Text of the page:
Now the second largest city in Mississippi, Gulfport emphasizes education and culture, good medical and municipal services, many churches, an impressive recreation program that includes senior citizens as well as youth, and continuous programs of civic improvement. With a population of more than 70,000 people, it has a thriving and growing downtown community that includes two colleges, and two major shopping centers. The Jeff Davis Campus of the Mississippi Gulf Coast Community College and William Carey College are also located in Gulfport. With about 6.7 miles of man-made sandy beaches along the Gulf Coast, Gulfport is also home of the annual “World’s Largest Fishing Rodeo.”
The Gulfport School District maintains one high school, two middle schools and eight elementary schools. Students can be enrolled in these schools by contacting the school administration at 2001 Pass Road, Gulfport MS 39501, or calling (228) 539-6500. St. John Catholic Schools also operates seven elementary schools, three middle schools, and two high schools. Additional information about these private schools can be made by writing to 2415 17th Street, Gulfport, MS 39501 or calling (228) 863-8141.
Gulfport was founded as the county seat in 1884. At that time, the Gulf Coast was already becoming renowned for its resort climate. In addition, W.H. Hardy was seeking a southern terminus for the Gulf and Ship Island Railroad. He hired J.M.T. Hamilton, a Meridian surveyor, to come down and plan a city. The land was purchased for $5 an acre and Gulfport was born.
At first it was a city of saloons, mud streets, and cottages for the men working on the railroad and harbor, but the little town bloomed. Gulfport was incorporated in 1898. The population was nearly 1,000 and the town boasted a ship harbor and two railroads.
In 1894, the Gulf and Ship Island Railroad ran out of money with the line still 10 miles south of Hattiesburg and the harbor just begun. Into the breach stepped Captain Joseph T. Jones, an oil millionaire from Pennsylvania. The captain assumed control of the failing railroad in 1896 and, with $1.5 million of his own money, completed the harbor in January 1902.
In 1919 Gulfport welcomed her first banana ship, beginning the Port of Gulfport’s rise to the number one single banana port in the nation. Two railroads still serve the city and port, but today’s transportation requirements also require fleets of trucks, cross-country buses, aircraft, and local transit lines.The deepening of the harbor from 30 feet to 36 feet was completed in 1994, allowing the port to accommodate larger shipments and to attract new customers.
Nationally known as a haven for tourists, Biloxi is actually the third oldest city in the United States. It was founded in 1699 by Pierre LeMoyne d’Iberville who was sent by the King of France to claim this important coastal region. The city boasts that eight flags have flown here and that her population holds the “best descendants” of each of these governments. Biloxi’s eight flags are of France, Spain, England, the U.S., the Confederacy, the Republic of West Florida, the Magnolia State and the State of Mississippi.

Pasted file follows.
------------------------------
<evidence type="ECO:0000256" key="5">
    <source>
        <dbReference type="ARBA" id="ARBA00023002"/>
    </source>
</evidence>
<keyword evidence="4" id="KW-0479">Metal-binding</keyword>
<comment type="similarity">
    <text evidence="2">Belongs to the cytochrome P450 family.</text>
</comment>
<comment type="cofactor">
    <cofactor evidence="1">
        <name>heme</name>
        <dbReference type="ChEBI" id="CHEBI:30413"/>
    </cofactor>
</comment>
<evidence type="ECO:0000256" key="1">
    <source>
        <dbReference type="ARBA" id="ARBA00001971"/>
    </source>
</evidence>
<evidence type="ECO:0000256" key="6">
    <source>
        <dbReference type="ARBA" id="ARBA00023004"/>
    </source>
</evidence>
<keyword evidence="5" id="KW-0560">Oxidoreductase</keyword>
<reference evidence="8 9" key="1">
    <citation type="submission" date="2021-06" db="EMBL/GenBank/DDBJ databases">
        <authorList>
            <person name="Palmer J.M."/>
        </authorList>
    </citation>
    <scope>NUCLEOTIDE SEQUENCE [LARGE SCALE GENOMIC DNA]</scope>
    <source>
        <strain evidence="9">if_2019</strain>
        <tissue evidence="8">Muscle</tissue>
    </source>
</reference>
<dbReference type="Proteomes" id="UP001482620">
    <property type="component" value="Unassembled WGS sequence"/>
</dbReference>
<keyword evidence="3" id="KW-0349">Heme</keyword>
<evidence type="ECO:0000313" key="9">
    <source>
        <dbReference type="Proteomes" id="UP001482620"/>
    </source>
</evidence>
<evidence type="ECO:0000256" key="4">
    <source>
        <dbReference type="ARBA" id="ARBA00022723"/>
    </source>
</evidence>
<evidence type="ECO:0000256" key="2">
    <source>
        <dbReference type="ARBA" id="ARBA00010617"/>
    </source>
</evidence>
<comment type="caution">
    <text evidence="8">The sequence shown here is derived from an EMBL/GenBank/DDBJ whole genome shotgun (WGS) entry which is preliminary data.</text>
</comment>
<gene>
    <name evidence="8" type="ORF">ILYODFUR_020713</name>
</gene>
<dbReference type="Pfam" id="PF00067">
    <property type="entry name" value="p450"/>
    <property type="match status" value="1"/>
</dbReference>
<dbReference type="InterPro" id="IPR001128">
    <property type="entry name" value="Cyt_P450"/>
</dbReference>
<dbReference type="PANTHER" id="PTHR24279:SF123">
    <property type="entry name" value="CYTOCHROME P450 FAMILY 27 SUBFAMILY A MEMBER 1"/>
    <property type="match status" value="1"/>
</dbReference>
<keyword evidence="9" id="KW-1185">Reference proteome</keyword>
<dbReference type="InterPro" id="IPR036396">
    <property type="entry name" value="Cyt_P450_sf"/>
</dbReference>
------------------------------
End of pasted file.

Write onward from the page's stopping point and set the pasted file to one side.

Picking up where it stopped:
Originally, the city was established as the capital of the province of Louisiana, an area of more than one million square miles. Now encompassing 575 square miles with a population of nearly 65,000 residents, Biloxi is rich with culture and history. The downtown area has established a Biloxi Main Street Program to preserve and promote the area. Adding to traditional industries of boatyards, timber and seafood, is a growing healthcare community, the arrival of a Gulf Coast branch of Tulane University, and a state-of-the art public high school. Biloxi is also home to Keesler Air Force Base.
Biloxi is proud of its school system which ranks as one of the state’s best. The district’s current accreditation rating is 5.0, the highest available. Currently, there are seven elementary schools, three junior high schools, and one high school.
Along U.S. Highway 90, just west of Gulfport, lies the city of Long Beach. Called the “Friendly City” since its incorporation in 1905,
it is known for its excellent school system and low crime rate. The Gulf Coast Branch of the University of Southern Mississippi is located on Highway 90 in Long Beach, as are numerous fine dining establishments. With a population of 20,000 people, Long Beach School District has a high school, a middle school and three elementary schools.
The historic home of yacht racing on the Gulf Coast, this small town offers quaint antique shops, cafes, and elegant historic homes. With less than 15,000 people, this city is a great place to get away for the day or settle down and raise a family.
A relatively new city located just north of Biloxi, D’Iberville is becoming a popular bedroom community for military families and others working in the local tourist industry. With less than 9,000 people, the city has recently experienced a growth in shopping centers, offering residents both convenience and entertainment.
After nearly three centuries of folklore, the story of the beginnings of Jackson County is as vivid as any of the tales. Sailing from Brest, France, in search of the mouth of the Mississippi River, Pierre LeMoyne d’Iberville, a French Naval Officer, landed at the site of present-day Ocean Springs in April 1699. Fearing a Spanish attack, d’Iberville built Fort Maurepas to protect the first white settlers of Jackson County.